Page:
This is a continuation-in-part of U.S. patent application Ser. No. 09/250,577 filed on Feb. 16, 1999 now U.S Pat. No. 6,159,248 which claims benefit of Prov. Appl. No. 60/083,318 filed Apr. 28, 1998.

TECHNICAL FIELD

The present invention refers to a knee prosthesis comprising two pivotally interconnected members carrying a locking device and a first and a second axle, said first axle forming a bearing axle for the locking device and the second axle cooperates with the locking device for activation thereof said locking device is arranged to permit said members to pivot in an unloaded position but prevent pivoting from extended to bent position when loaded.

BACKGROUND OF THE INVENTION

Traditional friction locks in knee prostheses will lock when there is a load acting on them, i.e. when some part of the body weight rests on the artificial knee. This takes place in a still standing position as well during the walking phase at heel strike when the heel hits the ground, and during toe off supporting oneself on the toe while extending the leg to initiate the swing phase when the leg swings freely in the air.

At normal walking without a prosthesis one starts already during toe off to flex the knee-joint to initiate the swing phase fore all body weight is has been removed from the leg in question. This is not possible with knee prostheses with a friction lock of the conventional kind. This involves an unnatural walking and makes walking in stairs and broken ground and cycling difficult since the knee prosthesis will lock as soon as it is loaded.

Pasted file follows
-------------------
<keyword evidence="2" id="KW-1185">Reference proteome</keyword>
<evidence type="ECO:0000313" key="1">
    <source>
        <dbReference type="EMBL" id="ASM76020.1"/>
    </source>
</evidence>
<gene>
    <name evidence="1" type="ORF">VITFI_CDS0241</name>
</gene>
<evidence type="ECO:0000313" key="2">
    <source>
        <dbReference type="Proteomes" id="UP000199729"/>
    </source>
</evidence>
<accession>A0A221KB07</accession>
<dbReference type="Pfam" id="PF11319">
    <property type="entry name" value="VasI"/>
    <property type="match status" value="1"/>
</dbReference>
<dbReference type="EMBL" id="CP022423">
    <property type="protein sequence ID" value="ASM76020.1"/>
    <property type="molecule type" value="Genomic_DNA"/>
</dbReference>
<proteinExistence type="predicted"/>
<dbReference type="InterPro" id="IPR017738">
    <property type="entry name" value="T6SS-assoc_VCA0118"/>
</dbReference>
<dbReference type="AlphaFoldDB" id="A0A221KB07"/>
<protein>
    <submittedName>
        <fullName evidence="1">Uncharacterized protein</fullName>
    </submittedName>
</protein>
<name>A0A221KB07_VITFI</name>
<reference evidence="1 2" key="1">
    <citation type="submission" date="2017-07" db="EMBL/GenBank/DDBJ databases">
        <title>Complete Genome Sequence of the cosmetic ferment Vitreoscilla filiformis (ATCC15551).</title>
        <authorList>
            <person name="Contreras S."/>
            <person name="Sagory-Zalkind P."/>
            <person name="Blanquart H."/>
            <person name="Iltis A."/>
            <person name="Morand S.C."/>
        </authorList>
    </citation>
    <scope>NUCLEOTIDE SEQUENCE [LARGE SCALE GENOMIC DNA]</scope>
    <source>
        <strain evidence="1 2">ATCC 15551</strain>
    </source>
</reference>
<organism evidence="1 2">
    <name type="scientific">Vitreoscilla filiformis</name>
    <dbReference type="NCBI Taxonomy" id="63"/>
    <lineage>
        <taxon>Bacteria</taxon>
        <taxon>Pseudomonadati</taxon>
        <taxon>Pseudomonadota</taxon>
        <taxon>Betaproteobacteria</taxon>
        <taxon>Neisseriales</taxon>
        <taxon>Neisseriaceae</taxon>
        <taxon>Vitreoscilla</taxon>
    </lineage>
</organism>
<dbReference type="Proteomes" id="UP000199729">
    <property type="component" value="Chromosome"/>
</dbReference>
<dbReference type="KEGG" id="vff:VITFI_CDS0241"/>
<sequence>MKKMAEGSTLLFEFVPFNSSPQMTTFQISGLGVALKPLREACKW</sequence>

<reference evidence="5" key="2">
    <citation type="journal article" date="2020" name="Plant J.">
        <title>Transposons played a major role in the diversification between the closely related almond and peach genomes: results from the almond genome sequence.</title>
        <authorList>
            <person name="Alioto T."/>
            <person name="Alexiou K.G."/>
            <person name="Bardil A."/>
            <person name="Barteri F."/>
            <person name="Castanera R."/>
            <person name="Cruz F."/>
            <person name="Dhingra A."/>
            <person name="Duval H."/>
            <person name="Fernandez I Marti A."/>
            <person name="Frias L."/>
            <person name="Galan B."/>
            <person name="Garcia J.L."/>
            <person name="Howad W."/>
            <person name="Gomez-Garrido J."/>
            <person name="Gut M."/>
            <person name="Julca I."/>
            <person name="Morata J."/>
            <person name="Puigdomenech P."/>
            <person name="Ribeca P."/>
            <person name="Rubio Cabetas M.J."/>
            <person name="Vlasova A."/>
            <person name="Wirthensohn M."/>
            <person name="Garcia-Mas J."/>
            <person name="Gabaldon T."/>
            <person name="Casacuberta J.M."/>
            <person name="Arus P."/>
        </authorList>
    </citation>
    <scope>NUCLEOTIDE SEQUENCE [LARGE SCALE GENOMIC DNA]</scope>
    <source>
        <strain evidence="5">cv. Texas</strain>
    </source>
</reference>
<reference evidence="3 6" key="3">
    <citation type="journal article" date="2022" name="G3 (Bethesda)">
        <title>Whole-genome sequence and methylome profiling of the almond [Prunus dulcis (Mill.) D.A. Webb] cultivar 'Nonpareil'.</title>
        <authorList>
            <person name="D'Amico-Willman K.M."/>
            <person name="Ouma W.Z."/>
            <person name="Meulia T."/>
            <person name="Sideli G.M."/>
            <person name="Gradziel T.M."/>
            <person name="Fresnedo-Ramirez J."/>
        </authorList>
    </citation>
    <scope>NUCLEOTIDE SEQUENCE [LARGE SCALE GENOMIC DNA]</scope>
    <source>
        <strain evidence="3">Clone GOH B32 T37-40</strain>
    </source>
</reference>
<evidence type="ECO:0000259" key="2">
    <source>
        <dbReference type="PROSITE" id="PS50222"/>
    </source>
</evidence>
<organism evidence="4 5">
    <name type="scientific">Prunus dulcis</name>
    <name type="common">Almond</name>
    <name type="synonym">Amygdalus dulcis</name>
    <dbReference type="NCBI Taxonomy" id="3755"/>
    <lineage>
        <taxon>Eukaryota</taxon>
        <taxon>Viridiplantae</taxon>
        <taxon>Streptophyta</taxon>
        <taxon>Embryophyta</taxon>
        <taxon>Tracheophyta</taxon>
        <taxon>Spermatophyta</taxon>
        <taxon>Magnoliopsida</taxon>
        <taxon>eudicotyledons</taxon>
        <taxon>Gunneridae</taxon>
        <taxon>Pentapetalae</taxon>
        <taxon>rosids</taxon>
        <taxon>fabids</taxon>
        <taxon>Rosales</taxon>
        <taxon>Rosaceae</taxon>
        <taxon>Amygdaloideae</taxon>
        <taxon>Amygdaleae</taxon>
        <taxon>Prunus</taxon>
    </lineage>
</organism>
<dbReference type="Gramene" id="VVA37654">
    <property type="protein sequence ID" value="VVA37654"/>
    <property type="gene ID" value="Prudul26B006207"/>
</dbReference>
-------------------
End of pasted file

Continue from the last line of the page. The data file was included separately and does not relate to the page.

Knee prostheses with friction locks in the form of a brake drum are disclosed in U.S. Pat. Nos. 4,206,519 and 4,351,070. In the last mentioned document there is a linkage transferring motions in the hip axis to the locking device in order to control the locking function thereof in response to the torque of the hip axis. PCT Publication WO 97/10781 discloses a knee prosthesis with a friction lock in the form of a resiliently deformable substantially C-shaped member cooperating with an axle. The C-shaped member can be rotated about the axle in unloaded position, but in a locked position be deformed and locked to the axle.

SUMMARY OF THE INVENTION

The present invention provides a knee prosthesis, which permits rotation of the knee-joint in an unloaded position and when it still is under a body load during toe off when supporting oneself on the toe while extending the leg to initiate the swing phase, but which locks against rotation from extended to flexed position at other loaded positions, for example during heel strike when supporting oneself on the heel and during mid stance when supporting oneself on the whole foot. The present invention also provides a geometric sensitivity of the locking device, due to the fact that the bearing axle of the locking device, said first axle, is arranged out of center of the locking device, so that depending on where a load line from a load on the knee-joint passes through it with respect to its geometrical center and with respect to said first axle, the rotating part of the locking device will either be in balance, at which it is unactivated, or out of balance, at which it will be activated.

A further important advantage of the invention is that the knee-joint has a freewheel effect in such a way that it can always rotate from flexed to extended position also under load. By this, for example walking on stairs will be possible. The knee-joint will however lock immediately again if it is rotated in the opposite direction, for example from extended to flexed position, under such load that the locking device is activated.

DESCRIPTION OF DRAWINGS